The iPhone and the G1 have great advantages over every other smartphone OS thanks to the simple fact that its designers got to start from scratch in the mid-Aughties. They never considered a world in which screens were small and black-and white. These phones never had to exist in a world without WiFi and mobile broadband.

Yes, I manfully acknowledge the possibility that the designers of the latest edition of Windows Mobile 6 are aware that you can now receive email on the road without having to stick a phone handset into an acoustic coupler. What I’m getting at is that History can often become a terrible liability as 1.o becomes 2.0 and ultimately 6.0 becomes Vista. History becomes Baggage. When Baggage becomes corporate philosophy, the only solution is to nuke the whole compound from space.

You see this sort of thing time and time again. A database program doesn’t support XML, because Version 1.0 was created before the standard became a Big Deal and the schema underpinning the entire system doesn’t provide a simple way to store data that way. That’s mere Baggage. “Why would our users even want to use XML, when we can provide them with a much more sophisticated proprietary package format?” is a sign that the disease and the product have reached the terminal stage. I hear it allll the time.

I have a personal prejudice against Symbian, though I think its a defensible one: it’s woefully out of step with modern mobile computing and every new iteration is just another boob and butt lift on an increasingly frail body. I think it’s coasting by on its enormous international user base and software library.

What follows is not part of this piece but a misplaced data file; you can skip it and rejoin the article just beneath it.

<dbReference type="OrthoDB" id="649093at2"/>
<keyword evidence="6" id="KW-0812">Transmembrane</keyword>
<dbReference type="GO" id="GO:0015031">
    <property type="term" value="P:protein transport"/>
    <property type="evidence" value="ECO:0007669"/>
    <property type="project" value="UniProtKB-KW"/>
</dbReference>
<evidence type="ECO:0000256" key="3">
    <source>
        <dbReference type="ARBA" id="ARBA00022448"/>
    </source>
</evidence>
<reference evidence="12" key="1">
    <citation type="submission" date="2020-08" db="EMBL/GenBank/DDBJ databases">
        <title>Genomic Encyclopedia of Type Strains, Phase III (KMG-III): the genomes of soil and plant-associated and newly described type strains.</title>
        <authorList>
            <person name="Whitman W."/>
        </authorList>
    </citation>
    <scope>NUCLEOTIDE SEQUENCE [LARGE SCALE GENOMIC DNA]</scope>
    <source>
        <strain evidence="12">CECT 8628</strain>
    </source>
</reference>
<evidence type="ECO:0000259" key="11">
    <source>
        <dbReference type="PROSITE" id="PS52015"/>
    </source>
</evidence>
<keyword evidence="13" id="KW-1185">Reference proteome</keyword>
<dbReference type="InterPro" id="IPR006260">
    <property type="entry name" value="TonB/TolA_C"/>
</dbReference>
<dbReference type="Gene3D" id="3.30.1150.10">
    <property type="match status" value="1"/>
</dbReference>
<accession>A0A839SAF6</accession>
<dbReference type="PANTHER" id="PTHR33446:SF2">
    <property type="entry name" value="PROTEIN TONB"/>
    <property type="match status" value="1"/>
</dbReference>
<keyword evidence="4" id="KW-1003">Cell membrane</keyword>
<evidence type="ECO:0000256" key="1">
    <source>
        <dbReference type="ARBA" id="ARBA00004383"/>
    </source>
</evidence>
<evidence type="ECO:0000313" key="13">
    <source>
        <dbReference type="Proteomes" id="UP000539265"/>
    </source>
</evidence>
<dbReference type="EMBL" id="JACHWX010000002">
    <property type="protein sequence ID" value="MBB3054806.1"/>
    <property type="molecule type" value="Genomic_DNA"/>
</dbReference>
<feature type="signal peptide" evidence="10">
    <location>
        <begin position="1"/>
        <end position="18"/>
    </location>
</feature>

I thought Windows Mobile was the greatest mobile OS out there, before the iPhone was released. And I still think it’s terrific. But Microsoft is going to need to make that “MacOS 9 to Mac OS X” transition sometime soon. You know what I mean: the gutsy moment when they decide to throw out every scrap of code and start all over again. Not because what they have now is garbage…because the world has changed around it and its current architecture is going to find it hard to keep up.

(My hometown tore down its high school recently for much the same reason. The building itself was in fine shape, but it had been built at a time when weatherstripping, network infrastructure, and controlling access to school property weren’t on anybody’s radar.)

The big caveat about the G1 — more about Android, actually — is that it is indeed a 1.0 OS. But cripes, it’s a free OS, and the whole world is welcome to enhance it. Symbian is royalty-free these days, true, but it’s like General Motors. Symbian feels like an organization that would rather walk to the guillotine than whistle the songs of the revolutionaries.

Give it a year and Android going to become a serious challenger for anybody trying to make a smartphone OS.